Summer Events

Carp Farmers Market
Opens May 9th

Huntley Centennial Art Show
May 8th and 9th

Easter Ontario
Quarter Horse Events
May 29-31
June 12-14

Lawn Tractor pull on Friday, July 10th at 7:00 pm

Car Show on Saturday, July 11th - Registration 8:00 a.m.

Bingos - July 8, 15, 22 & 29

Garlic Festival
August 8th

Drive-In Movies
August 12th and 26th
Sponsored by
Your Local Mortgage Specialist


Carp Fair
September 24-27, 2009

West Carleton Art Show
October 9th-11th

Ottawa Valley Hereford Sale
October 12th

Christmas Market
December 4th and 5th

Carp Santa Claus Parade
December 12th

Leave a comment to add your event.

Spring is in the air

I love spring in Carp.

Flowers already blooming.

Kids laughing and playing.

The distant thunk-thunk of skateboarders. ;-)

The Sweet Potato re-opening with the promise of sweet fries.

Green grass. Trees budding. Everywhere people laughing and smiling.

It is spring in Carp. Excellent...

Sunday, October 12, 2008

The Carp Farmer's Market nears the end of another season

The Carp Farmers Market takes place every Saturday in the village of Carp at the Carp Fairgrounds. While the market is full of interesting things to do and see all year round (except for when it is closed in the winter) my favourite time to visit the market is in the fall.

Something about getting ready for Thanksgiving and poring over fall crops to bring to the table really brings the whole issue of local food home for me. There really is a bounty of goodness that grows in the surrounding areas, and you can bring it to your house just by taking a bit of time to visit the market.

Yesterday was truly a glorious fall day and the market was bustling. Check out the pictures by clicking on Bear and Oliver below.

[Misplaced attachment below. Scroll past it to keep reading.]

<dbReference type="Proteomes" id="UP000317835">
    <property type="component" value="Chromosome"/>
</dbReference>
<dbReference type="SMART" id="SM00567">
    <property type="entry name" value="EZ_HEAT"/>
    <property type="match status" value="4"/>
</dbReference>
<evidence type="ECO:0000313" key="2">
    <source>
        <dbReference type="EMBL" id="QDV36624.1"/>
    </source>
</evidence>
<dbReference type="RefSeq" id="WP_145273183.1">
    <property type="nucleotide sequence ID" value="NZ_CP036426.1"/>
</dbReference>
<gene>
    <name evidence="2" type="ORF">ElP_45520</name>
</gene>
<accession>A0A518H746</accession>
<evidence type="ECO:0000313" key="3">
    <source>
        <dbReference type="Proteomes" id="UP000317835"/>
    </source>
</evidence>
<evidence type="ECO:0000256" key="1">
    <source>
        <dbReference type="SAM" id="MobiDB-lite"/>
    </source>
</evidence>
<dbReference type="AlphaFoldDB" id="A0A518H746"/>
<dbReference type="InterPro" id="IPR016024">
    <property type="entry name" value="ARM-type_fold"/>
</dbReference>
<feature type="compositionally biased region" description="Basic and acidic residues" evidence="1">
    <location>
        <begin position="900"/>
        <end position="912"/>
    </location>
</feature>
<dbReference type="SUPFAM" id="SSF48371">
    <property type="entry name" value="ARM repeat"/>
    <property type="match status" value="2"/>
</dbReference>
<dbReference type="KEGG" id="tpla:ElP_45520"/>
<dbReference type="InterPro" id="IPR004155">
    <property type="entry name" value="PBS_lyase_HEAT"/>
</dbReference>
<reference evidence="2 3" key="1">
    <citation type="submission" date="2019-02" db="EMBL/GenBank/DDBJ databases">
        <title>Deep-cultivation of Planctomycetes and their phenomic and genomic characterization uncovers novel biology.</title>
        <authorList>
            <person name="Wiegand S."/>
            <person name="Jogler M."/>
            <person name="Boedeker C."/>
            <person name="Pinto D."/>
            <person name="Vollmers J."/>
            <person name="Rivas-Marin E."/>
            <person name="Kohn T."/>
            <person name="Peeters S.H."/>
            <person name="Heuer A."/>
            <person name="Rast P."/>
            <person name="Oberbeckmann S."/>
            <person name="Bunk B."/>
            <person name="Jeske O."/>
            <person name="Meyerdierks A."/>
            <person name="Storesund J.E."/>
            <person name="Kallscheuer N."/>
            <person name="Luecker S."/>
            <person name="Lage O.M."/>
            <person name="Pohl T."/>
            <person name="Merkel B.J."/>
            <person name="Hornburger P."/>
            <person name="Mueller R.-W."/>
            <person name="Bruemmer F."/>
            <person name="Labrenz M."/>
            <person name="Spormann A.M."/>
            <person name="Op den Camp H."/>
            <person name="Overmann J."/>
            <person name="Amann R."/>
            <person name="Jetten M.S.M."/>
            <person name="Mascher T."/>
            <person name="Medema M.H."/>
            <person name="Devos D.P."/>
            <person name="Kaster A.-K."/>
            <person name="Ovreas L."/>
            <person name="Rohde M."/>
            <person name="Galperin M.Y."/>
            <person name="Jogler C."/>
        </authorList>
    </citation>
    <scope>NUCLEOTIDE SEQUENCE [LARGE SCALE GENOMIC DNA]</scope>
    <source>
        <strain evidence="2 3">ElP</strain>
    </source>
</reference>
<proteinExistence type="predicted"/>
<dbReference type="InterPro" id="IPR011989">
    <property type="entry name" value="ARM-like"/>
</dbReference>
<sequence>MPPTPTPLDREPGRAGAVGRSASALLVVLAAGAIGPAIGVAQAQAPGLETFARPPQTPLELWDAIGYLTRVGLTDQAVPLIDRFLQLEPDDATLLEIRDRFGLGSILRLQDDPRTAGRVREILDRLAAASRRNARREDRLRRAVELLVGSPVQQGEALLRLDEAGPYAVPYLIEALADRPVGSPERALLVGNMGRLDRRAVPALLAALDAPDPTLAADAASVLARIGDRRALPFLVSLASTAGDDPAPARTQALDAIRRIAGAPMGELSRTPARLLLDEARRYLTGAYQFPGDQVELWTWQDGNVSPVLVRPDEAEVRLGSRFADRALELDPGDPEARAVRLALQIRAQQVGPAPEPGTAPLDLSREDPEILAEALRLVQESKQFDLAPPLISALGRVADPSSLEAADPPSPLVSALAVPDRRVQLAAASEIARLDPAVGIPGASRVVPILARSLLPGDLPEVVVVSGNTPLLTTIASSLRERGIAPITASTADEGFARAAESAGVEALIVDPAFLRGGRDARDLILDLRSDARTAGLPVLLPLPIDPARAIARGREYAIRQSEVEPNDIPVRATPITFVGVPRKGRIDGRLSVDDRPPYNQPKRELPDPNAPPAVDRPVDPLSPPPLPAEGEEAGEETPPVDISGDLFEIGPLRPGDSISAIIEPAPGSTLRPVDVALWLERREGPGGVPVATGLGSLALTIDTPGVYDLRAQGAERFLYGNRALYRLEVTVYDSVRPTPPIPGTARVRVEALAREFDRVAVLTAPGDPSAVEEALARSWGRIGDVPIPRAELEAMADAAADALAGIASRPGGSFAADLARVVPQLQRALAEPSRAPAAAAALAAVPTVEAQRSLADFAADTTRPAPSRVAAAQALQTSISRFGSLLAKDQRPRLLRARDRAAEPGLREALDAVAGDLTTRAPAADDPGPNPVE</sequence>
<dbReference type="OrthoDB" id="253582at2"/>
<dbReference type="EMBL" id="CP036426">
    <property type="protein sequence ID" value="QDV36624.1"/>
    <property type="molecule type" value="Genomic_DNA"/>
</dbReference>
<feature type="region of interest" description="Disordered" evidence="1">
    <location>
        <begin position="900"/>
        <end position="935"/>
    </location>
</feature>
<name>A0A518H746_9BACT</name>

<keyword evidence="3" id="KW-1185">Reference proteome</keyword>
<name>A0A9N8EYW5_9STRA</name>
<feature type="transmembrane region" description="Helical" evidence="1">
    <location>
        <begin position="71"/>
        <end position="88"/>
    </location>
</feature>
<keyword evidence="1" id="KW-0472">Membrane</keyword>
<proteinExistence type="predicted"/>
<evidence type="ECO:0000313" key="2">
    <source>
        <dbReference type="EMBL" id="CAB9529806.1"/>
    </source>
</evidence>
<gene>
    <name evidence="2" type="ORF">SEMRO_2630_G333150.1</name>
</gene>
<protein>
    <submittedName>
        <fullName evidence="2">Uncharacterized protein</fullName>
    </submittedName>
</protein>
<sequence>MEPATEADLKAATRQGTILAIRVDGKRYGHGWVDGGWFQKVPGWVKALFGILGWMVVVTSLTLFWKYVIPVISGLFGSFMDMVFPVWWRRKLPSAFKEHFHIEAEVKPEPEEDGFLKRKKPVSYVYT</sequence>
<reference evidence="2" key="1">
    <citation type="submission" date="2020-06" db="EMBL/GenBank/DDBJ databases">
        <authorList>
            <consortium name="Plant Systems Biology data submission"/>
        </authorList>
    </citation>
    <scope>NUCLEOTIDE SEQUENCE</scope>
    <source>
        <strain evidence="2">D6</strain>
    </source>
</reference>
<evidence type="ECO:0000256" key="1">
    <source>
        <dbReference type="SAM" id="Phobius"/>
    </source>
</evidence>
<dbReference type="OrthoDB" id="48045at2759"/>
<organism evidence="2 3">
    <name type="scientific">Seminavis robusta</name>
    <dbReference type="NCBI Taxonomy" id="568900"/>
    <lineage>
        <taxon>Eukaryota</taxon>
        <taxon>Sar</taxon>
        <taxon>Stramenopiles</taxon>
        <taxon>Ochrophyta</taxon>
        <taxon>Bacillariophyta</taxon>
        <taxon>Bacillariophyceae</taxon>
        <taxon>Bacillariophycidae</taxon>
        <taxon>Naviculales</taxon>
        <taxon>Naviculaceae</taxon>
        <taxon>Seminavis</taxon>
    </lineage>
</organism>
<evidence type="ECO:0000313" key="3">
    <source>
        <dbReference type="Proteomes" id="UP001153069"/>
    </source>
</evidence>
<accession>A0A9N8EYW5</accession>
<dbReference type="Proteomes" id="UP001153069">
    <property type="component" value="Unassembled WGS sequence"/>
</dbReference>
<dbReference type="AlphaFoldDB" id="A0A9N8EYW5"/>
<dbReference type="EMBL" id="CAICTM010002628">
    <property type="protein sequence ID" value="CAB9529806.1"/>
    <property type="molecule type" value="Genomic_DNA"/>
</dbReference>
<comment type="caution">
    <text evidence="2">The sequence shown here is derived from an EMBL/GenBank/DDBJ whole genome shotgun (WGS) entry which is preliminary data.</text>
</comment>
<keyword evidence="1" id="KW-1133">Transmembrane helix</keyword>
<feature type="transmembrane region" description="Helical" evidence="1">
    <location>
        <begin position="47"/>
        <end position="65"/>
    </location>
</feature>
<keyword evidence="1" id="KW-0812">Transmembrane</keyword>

You can always make new friends at the Carp Farmers Market.

Monday, September 29, 2008

Carp Fair 2008

Thoughts from a fall fair.

Strands of tickets for rides.



Running children.

Yummy snacks.

Coffee with a little sumpin sumpin.

Games. Prizes!!


T-shirts and ball caps - rocker styles.

Teenager gangs.

4-H people.

Sheep and cows.

Fancy chickens.

Model trains.

Reptile show - massive snake!


Huge horses.

Ribbons and trophies.



Long, long ride lineups.

More screaming!

Bumper cars.

Roller coaster.

Round and round.


8-horse hitch.

120 heavy horses in the ring.



Happy families.

flickr and I are still processing the pictures and videos that will make up this story.

The Carp Fair was an amazing event this year - you can read what took place here -

Stay tuned for the full story

Sunday, September 21, 2008

Carp Fair Mural

The Carp Agricultural Society has unveiled a new mural near the main gates of the Carp Fair - to celebrate the 145th anniversary and the through the generations theme. Many local people, long time supporters of the fair, and local icons are contained in the mural. Take a look to see who you recognize.